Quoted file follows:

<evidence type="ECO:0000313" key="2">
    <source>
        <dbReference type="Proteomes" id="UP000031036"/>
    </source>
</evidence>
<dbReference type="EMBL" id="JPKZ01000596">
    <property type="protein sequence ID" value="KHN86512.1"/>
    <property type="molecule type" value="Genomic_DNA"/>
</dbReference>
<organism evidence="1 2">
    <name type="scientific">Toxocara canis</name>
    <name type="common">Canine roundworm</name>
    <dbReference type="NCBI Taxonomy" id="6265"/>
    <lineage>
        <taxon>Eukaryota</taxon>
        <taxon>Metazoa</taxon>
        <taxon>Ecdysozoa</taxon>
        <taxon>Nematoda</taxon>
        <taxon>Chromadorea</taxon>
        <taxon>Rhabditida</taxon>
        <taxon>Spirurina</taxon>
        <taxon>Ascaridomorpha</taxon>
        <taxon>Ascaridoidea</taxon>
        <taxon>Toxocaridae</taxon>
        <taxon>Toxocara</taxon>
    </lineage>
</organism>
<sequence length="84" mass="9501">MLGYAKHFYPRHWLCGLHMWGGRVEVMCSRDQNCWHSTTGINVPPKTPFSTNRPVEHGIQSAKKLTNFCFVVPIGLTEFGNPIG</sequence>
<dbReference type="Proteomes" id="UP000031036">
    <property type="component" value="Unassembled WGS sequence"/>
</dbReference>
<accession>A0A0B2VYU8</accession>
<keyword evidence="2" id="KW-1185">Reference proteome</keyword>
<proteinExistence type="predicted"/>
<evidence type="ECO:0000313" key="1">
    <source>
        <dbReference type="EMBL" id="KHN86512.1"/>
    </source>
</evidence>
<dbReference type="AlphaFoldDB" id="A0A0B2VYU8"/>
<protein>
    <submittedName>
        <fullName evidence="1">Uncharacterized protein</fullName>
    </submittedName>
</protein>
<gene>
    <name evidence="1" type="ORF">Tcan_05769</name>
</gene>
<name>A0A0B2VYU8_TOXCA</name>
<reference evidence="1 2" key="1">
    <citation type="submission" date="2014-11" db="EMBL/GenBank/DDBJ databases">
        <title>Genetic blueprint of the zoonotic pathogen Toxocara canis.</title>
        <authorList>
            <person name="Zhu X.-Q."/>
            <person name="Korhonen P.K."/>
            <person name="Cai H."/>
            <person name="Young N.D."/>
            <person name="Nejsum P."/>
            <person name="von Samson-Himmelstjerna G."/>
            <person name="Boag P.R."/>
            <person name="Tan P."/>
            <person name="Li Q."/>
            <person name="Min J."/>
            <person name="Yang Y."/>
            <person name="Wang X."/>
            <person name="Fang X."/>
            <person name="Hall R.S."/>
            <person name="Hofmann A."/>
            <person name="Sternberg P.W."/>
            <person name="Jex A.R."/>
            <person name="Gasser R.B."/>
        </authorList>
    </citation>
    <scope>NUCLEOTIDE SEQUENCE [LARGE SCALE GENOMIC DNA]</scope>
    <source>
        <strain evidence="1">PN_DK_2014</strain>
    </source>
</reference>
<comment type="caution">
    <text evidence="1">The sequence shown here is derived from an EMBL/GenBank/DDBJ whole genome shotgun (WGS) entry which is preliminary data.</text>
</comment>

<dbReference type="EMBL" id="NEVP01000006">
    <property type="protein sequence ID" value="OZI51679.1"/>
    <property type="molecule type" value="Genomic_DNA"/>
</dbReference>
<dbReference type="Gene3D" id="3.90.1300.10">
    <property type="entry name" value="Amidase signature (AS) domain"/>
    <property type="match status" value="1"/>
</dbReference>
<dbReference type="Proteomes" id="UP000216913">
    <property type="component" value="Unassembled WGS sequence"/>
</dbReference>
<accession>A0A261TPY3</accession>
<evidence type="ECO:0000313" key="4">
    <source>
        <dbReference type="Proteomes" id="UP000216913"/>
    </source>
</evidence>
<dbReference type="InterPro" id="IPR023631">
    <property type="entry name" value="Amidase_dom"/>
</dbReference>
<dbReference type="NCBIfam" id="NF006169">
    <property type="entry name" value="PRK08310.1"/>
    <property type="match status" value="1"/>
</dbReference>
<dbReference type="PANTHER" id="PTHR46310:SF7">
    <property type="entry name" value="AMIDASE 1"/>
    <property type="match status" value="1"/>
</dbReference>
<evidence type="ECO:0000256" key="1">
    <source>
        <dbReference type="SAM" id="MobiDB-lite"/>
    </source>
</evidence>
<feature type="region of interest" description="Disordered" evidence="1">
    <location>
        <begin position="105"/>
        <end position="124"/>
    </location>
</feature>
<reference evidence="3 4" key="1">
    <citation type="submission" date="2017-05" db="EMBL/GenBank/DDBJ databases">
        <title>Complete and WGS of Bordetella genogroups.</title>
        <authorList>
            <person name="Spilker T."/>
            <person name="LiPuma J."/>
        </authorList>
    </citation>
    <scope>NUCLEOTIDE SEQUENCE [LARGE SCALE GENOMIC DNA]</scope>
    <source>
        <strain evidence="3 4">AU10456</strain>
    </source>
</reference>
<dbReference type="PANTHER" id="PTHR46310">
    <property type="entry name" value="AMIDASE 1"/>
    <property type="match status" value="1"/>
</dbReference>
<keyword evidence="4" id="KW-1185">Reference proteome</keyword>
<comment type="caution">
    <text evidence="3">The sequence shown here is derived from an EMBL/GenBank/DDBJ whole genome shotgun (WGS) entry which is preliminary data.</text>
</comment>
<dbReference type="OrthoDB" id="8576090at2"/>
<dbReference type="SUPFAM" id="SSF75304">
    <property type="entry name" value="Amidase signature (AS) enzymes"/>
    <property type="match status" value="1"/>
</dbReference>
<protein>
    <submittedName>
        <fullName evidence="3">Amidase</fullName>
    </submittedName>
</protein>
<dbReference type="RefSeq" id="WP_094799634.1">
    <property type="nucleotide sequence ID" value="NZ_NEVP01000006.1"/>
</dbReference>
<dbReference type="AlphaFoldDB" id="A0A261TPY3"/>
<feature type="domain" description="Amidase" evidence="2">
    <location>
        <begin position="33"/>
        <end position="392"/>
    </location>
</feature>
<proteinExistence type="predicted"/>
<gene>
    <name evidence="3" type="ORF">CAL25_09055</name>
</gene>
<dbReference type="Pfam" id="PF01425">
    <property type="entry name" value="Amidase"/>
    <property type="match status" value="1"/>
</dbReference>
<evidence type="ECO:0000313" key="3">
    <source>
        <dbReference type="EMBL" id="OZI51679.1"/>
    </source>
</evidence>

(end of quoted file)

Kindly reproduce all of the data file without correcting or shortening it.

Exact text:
<evidence type="ECO:0000313" key="2">
    <source>
        <dbReference type="Proteomes" id="UP000031036"/>
    </source>
</evidence>
<dbReference type="EMBL" id="JPKZ01000596">
    <property type="protein sequence ID" value="KHN86512.1"/>
    <property type="molecule type" value="Genomic_DNA"/>
</dbReference>
<organism evidence="1 2">
    <name type="scientific">Toxocara canis</name>
    <name type="common">Canine roundworm</name>
    <dbReference type="NCBI Taxonomy" id="6265"/>
    <lineage>
        <taxon>Eukaryota</taxon>
        <taxon>Metazoa</taxon>
        <taxon>Ecdysozoa</taxon>
        <taxon>Nematoda</taxon>
        <taxon>Chromadorea</taxon>
        <taxon>Rhabditida</taxon>
        <taxon>Spirurina</taxon>
        <taxon>Ascaridomorpha</taxon>
        <taxon>Ascaridoidea</taxon>
        <taxon>Toxocaridae</taxon>
        <taxon>Toxocara</taxon>
    </lineage>
</organism>
<sequence length="84" mass="9501">MLGYAKHFYPRHWLCGLHMWGGRVEVMCSRDQNCWHSTTGINVPPKTPFSTNRPVEHGIQSAKKLTNFCFVVPIGLTEFGNPIG</sequence>
<dbReference type="Proteomes" id="UP000031036">
    <property type="component" value="Unassembled WGS sequence"/>
</dbReference>
<accession>A0A0B2VYU8</accession>
<keyword evidence="2" id="KW-1185">Reference proteome</keyword>
<proteinExistence type="predicted"/>
<evidence type="ECO:0000313" key="1">
    <source>
        <dbReference type="EMBL" id="KHN86512.1"/>
    </source>
</evidence>
<dbReference type="AlphaFoldDB" id="A0A0B2VYU8"/>
<protein>
    <submittedName>
        <fullName evidence="1">Uncharacterized protein</fullName>
    </submittedName>
</protein>
<gene>
    <name evidence="1" type="ORF">Tcan_05769</name>
</gene>
<name>A0A0B2VYU8_TOXCA</name>
<reference evidence="1 2" key="1">
    <citation type="submission" date="2014-11" db="EMBL/GenBank/DDBJ databases">
        <title>Genetic blueprint of the zoonotic pathogen Toxocara canis.</title>
        <authorList>
            <person name="Zhu X.-Q."/>
            <person name="Korhonen P.K."/>
            <person name="Cai H."/>
            <person name="Young N.D."/>
            <person name="Nejsum P."/>
            <person name="von Samson-Himmelstjerna G."/>
            <person name="Boag P.R."/>
            <person name="Tan P."/>
            <person name="Li Q."/>
            <person name="Min J."/>
            <person name="Yang Y."/>
            <person name="Wang X."/>
            <person name="Fang X."/>
            <person name="Hall R.S."/>
            <person name="Hofmann A."/>
            <person name="Sternberg P.W."/>
            <person name="Jex A.R."/>
            <person name="Gasser R.B."/>
        </authorList>
    </citation>
    <scope>NUCLEOTIDE SEQUENCE [LARGE SCALE GENOMIC DNA]</scope>
    <source>
        <strain evidence="1">PN_DK_2014</strain>
    </source>
</reference>
<comment type="caution">
    <text evidence="1">The sequence shown here is derived from an EMBL/GenBank/DDBJ whole genome shotgun (WGS) entry which is preliminary data.</text>
</comment>

<dbReference type="EMBL" id="NEVP01000006">
    <property type="protein sequence ID" value="OZI51679.1"/>
    <property type="molecule type" value="Genomic_DNA"/>
</dbReference>
<dbReference type="Gene3D" id="3.90.1300.10">
    <property type="entry name" value="Amidase signature (AS) domain"/>
    <property type="match status" value="1"/>
</dbReference>
<dbReference type="Proteomes" id="UP000216913">
    <property type="component" value="Unassembled WGS sequence"/>
</dbReference>
<accession>A0A261TPY3</accession>
<evidence type="ECO:0000313" key="4">
    <source>
        <dbReference type="Proteomes" id="UP000216913"/>
    </source>
</evidence>
<dbReference type="InterPro" id="IPR023631">
    <property type="entry name" value="Amidase_dom"/>
</dbReference>
<dbReference type="NCBIfam" id="NF006169">
    <property type="entry name" value="PRK08310.1"/>
    <property type="match status" value="1"/>
</dbReference>
<dbReference type="PANTHER" id="PTHR46310:SF7">
    <property type="entry name" value="AMIDASE 1"/>
    <property type="match status" value="1"/>
</dbReference>
<evidence type="ECO:0000256" key="1">
    <source>
        <dbReference type="SAM" id="MobiDB-lite"/>
    </source>
</evidence>
<feature type="region of interest" description="Disordered" evidence="1">
    <location>
        <begin position="105"/>
        <end position="124"/>
    </location>
</feature>
<reference evidence="3 4" key="1">
    <citation type="submission" date="2017-05" db="EMBL/GenBank/DDBJ databases">
        <title>Complete and WGS of Bordetella genogroups.</title>
        <authorList>
            <person name="Spilker T."/>
            <person name="LiPuma J."/>
        </authorList>
    </citation>
    <scope>NUCLEOTIDE SEQUENCE [LARGE SCALE GENOMIC DNA]</scope>
    <source>
        <strain evidence="3 4">AU10456</strain>
    </source>
</reference>
<dbReference type="PANTHER" id="PTHR46310">
    <property type="entry name" value="AMIDASE 1"/>
    <property type="match status" value="1"/>
</dbReference>
<keyword evidence="4" id="KW-1185">Reference proteome</keyword>
<comment type="caution">
    <text evidence="3">The sequence shown here is derived from an EMBL/GenBank/DDBJ whole genome shotgun (WGS) entry which is preliminary data.</text>
</comment>
<dbReference type="OrthoDB" id="8576090at2"/>
<dbReference type="SUPFAM" id="SSF75304">
    <property type="entry name" value="Amidase signature (AS) enzymes"/>
    <property type="match status" value="1"/>
</dbReference>
<protein>
    <submittedName>
        <fullName evidence="3">Amidase</fullName>
    </submittedName>
</protein>
<dbReference type="RefSeq" id="WP_094799634.1">
    <property type="nucleotide sequence ID" value="NZ_NEVP01000006.1"/>
</dbReference>
<dbReference type="AlphaFoldDB" id="A0A261TPY3"/>
<feature type="domain" description="Amidase" evidence="2">
    <location>
        <begin position="33"/>
        <end position="392"/>
    </location>
</feature>
<proteinExistence type="predicted"/>
<gene>
    <name evidence="3" type="ORF">CAL25_09055</name>
</gene>
<dbReference type="Pfam" id="PF01425">
    <property type="entry name" value="Amidase"/>
    <property type="match status" value="1"/>
</dbReference>
<evidence type="ECO:0000313" key="3">
    <source>
        <dbReference type="EMBL" id="OZI51679.1"/>
    </source>
</evidence>